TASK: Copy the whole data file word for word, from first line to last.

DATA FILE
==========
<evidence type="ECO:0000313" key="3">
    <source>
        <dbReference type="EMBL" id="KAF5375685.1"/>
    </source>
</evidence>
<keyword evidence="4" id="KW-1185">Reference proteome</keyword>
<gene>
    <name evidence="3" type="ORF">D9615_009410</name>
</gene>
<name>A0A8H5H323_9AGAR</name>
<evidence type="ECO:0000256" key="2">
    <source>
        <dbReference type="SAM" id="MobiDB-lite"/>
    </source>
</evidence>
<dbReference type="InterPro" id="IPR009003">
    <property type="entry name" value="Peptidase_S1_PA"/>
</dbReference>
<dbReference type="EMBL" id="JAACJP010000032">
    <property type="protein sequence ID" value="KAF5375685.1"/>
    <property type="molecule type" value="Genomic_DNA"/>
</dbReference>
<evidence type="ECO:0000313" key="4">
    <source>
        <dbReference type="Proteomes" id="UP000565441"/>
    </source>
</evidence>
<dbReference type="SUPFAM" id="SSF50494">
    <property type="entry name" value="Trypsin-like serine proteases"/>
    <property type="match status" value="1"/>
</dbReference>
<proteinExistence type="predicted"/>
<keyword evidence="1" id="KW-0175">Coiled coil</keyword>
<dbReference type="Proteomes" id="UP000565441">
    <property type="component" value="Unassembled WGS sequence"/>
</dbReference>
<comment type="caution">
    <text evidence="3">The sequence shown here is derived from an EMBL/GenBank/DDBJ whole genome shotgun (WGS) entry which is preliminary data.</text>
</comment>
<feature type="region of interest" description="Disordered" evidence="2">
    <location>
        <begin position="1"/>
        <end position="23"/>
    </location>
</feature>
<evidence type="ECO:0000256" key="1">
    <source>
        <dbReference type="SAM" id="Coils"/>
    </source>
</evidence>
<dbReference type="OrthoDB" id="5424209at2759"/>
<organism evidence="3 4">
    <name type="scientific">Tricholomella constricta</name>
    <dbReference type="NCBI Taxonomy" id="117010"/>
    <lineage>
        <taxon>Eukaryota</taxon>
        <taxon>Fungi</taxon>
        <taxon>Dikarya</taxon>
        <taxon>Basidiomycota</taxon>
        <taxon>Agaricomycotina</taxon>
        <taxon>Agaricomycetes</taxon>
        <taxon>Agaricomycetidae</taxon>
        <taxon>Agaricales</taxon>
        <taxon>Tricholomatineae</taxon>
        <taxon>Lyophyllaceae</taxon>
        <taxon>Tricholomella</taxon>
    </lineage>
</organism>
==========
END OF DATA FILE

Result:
<evidence type="ECO:0000313" key="3">
    <source>
        <dbReference type="EMBL" id="KAF5375685.1"/>
    </source>
</evidence>
<keyword evidence="4" id="KW-1185">Reference proteome</keyword>
<gene>
    <name evidence="3" type="ORF">D9615_009410</name>
</gene>
<name>A0A8H5H323_9AGAR</name>
<evidence type="ECO:0000256" key="2">
    <source>
        <dbReference type="SAM" id="MobiDB-lite"/>
    </source>
</evidence>
<dbReference type="InterPro" id="IPR009003">
    <property type="entry name" value="Peptidase_S1_PA"/>
</dbReference>
<dbReference type="EMBL" id="JAACJP010000032">
    <property type="protein sequence ID" value="KAF5375685.1"/>
    <property type="molecule type" value="Genomic_DNA"/>
</dbReference>
<evidence type="ECO:0000313" key="4">
    <source>
        <dbReference type="Proteomes" id="UP000565441"/>
    </source>
</evidence>
<dbReference type="SUPFAM" id="SSF50494">
    <property type="entry name" value="Trypsin-like serine proteases"/>
    <property type="match status" value="1"/>
</dbReference>
<proteinExistence type="predicted"/>
<keyword evidence="1" id="KW-0175">Coiled coil</keyword>
<dbReference type="Proteomes" id="UP000565441">
    <property type="component" value="Unassembled WGS sequence"/>
</dbReference>
<comment type="caution">
    <text evidence="3">The sequence shown here is derived from an EMBL/GenBank/DDBJ whole genome shotgun (WGS) entry which is preliminary data.</text>
</comment>
<feature type="region of interest" description="Disordered" evidence="2">
    <location>
        <begin position="1"/>
        <end position="23"/>
    </location>
</feature>
<evidence type="ECO:0000256" key="1">
    <source>
        <dbReference type="SAM" id="Coils"/>
    </source>
</evidence>
<dbReference type="OrthoDB" id="5424209at2759"/>
<organism evidence="3 4">
    <name type="scientific">Tricholomella constricta</name>
    <dbReference type="NCBI Taxonomy" id="117010"/>
    <lineage>
        <taxon>Eukaryota</taxon>
        <taxon>Fungi</taxon>
        <taxon>Dikarya</taxon>
        <taxon>Basidiomycota</taxon>
        <taxon>Agaricomycotina</taxon>
        <taxon>Agaricomycetes</taxon>
        <taxon>Agaricomycetidae</taxon>
        <taxon>Agaricales</taxon>
        <taxon>Tricholomatineae</taxon>
        <taxon>Lyophyllaceae</taxon>
        <taxon>Tricholomella</taxon>
    </lineage>
</organism>